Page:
Information about individual studies is listed in Table 1 and has been published recently in great detail.19
Table 1. Characteristics of pooled studies
All participants underwent liquid-based cytology (LBC; SurePath™, BD Diagnostics, Franklin Lakes, NJ or ThinPrep®, Hologic, Bedford, MA), visual inspection with acetic acid (VIA) and HR-HPV DNA testing (HC2, Qiagen, Gaithersburg, MD). All women in Shanxi Province Cervical Cancer Screening Study (SPOCCS) I and those positive for any of the three screening tests in the other studies received biopsy performed using a 2-mm bronchoscopy biopsy instrument. Colposcopy-directed biopsy was used in cases of visible lesions. When study protocol included random (four-quadrant) punch biopsies (Table 1), biopsies were taken at positions of two, four, eight and ten o'clock at the squamocolumnar junction. Details about study procedure have been published in detail in prior reports.19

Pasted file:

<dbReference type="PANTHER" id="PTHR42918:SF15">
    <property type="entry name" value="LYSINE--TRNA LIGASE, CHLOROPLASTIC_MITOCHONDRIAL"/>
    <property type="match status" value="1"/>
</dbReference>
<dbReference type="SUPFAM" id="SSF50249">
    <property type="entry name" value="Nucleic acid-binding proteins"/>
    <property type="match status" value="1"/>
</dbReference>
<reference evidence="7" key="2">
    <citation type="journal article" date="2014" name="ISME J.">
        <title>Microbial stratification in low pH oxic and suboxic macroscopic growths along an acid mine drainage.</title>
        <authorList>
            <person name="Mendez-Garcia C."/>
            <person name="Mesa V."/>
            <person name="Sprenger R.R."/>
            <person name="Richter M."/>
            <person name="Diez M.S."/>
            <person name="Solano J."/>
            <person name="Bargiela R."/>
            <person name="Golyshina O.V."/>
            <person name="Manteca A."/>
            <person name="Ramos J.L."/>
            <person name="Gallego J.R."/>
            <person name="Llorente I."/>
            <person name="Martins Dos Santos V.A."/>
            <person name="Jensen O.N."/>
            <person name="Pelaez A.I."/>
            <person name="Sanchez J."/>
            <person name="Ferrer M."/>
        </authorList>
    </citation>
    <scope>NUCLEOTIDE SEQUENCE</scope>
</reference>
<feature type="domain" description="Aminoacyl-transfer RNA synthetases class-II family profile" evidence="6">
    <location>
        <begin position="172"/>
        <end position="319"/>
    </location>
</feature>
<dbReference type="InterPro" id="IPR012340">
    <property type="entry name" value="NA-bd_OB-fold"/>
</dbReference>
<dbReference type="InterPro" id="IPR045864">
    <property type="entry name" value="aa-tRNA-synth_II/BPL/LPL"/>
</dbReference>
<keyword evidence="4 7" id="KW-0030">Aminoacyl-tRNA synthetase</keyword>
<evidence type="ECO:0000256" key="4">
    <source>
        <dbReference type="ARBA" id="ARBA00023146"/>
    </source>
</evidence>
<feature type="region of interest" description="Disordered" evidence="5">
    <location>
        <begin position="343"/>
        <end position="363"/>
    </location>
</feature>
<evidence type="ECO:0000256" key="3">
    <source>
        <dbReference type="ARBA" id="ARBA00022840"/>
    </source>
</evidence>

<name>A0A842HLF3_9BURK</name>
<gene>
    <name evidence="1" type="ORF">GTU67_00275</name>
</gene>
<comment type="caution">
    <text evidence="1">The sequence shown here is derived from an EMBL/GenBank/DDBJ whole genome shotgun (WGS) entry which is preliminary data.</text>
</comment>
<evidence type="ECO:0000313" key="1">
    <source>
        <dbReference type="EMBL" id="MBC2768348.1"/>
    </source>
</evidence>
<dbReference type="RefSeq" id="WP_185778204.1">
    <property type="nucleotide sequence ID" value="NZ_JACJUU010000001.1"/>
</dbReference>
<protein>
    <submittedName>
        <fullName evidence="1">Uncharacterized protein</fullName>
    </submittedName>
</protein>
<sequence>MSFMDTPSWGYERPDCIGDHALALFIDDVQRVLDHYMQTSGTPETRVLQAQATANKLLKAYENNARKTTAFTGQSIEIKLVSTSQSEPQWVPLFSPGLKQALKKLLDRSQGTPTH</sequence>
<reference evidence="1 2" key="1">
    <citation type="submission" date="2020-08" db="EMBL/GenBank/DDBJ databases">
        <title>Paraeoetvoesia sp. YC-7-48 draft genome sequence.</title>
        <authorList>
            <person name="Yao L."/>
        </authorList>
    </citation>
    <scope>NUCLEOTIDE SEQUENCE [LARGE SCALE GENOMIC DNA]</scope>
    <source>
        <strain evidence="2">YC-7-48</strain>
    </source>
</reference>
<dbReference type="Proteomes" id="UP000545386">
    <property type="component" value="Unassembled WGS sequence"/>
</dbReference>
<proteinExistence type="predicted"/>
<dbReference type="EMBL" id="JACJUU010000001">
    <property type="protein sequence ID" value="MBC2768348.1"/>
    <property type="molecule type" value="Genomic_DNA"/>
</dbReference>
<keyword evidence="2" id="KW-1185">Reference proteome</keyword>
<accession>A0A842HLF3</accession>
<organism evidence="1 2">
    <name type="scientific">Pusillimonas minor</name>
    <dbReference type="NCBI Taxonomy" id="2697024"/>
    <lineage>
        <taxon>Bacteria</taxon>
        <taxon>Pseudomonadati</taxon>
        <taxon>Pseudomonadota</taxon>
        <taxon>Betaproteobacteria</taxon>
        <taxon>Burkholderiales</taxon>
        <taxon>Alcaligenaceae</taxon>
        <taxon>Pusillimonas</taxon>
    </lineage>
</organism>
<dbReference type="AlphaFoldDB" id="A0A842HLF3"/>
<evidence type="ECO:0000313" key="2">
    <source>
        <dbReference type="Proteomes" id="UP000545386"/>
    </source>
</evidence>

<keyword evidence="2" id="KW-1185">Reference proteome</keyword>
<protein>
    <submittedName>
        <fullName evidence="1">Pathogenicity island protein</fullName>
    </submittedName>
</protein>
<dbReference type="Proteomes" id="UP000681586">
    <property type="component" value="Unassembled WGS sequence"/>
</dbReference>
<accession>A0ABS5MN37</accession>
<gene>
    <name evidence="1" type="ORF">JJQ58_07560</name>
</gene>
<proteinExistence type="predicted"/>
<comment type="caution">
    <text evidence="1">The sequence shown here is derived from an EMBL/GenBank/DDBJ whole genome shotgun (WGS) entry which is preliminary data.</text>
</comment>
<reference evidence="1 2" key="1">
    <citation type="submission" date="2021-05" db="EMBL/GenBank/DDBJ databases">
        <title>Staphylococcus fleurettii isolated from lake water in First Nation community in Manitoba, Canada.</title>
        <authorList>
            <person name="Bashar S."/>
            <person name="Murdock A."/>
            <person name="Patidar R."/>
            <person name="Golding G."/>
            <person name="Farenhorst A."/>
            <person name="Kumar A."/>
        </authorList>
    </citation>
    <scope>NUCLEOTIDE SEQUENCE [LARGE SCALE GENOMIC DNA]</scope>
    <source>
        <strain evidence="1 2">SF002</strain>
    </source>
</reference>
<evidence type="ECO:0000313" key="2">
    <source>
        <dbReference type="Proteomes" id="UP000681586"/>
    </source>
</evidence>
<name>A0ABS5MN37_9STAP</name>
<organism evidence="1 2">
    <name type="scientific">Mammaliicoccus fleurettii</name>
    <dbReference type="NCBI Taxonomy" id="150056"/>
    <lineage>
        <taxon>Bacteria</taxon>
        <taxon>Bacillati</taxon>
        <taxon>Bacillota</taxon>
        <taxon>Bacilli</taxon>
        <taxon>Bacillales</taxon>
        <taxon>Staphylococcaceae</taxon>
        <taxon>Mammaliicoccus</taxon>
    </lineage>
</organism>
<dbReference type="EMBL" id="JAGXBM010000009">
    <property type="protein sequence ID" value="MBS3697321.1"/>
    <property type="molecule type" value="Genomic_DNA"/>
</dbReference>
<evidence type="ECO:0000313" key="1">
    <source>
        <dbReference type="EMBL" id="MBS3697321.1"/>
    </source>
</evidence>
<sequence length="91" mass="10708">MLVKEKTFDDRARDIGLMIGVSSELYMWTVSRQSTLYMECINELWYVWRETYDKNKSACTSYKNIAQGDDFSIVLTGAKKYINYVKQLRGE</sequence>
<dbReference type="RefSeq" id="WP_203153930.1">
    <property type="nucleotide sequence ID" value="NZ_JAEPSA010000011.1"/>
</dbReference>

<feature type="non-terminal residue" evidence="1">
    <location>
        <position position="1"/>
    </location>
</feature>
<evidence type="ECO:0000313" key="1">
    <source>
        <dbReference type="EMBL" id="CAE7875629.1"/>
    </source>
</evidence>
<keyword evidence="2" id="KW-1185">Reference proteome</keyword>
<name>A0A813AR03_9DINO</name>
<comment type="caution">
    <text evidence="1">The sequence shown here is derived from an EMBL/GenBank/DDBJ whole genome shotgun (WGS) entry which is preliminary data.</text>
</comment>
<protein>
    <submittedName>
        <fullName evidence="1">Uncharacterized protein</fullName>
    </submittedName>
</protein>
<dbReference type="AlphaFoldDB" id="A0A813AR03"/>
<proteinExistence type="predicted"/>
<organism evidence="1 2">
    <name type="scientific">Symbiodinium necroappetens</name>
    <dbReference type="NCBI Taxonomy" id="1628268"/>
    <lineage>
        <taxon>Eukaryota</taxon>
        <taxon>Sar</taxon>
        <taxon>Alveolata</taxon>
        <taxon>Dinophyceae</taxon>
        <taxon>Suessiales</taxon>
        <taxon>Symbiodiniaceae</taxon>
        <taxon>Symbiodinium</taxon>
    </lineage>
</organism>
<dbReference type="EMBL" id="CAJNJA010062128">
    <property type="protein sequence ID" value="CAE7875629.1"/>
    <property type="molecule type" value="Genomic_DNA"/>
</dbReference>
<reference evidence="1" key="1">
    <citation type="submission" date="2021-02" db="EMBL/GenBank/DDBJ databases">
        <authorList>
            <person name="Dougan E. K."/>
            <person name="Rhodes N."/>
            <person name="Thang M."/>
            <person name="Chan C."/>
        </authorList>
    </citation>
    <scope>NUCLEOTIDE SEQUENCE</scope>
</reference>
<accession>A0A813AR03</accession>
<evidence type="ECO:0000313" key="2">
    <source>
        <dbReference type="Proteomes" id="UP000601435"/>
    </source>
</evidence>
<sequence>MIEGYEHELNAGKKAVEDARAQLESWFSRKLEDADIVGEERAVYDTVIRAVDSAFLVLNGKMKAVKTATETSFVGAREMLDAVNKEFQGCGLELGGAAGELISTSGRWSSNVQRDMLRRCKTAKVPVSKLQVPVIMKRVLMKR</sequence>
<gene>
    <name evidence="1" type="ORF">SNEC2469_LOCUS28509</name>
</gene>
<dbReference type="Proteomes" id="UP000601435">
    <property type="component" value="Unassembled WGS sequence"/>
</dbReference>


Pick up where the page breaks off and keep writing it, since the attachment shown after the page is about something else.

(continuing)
HPV DNA testing was performed using the HR probe set of Hybrid Capture 2 (HC2, Qiagen), which detects 13 carcinogenic HPV types (HPV 16, 18, 31, 33, 35, 39, 45, 51, 52, 56, 58, 59 and 68). All women received physician-collected HPV DNA sampling; for primary analyses, HPV DNA positivity was defined according to the manufacturer's recommended positive cut-point of 1.0 relative light units per cutoff (RLU/Co)(≈pg DNA/mL), as previously described.12, 20
Verification of disease status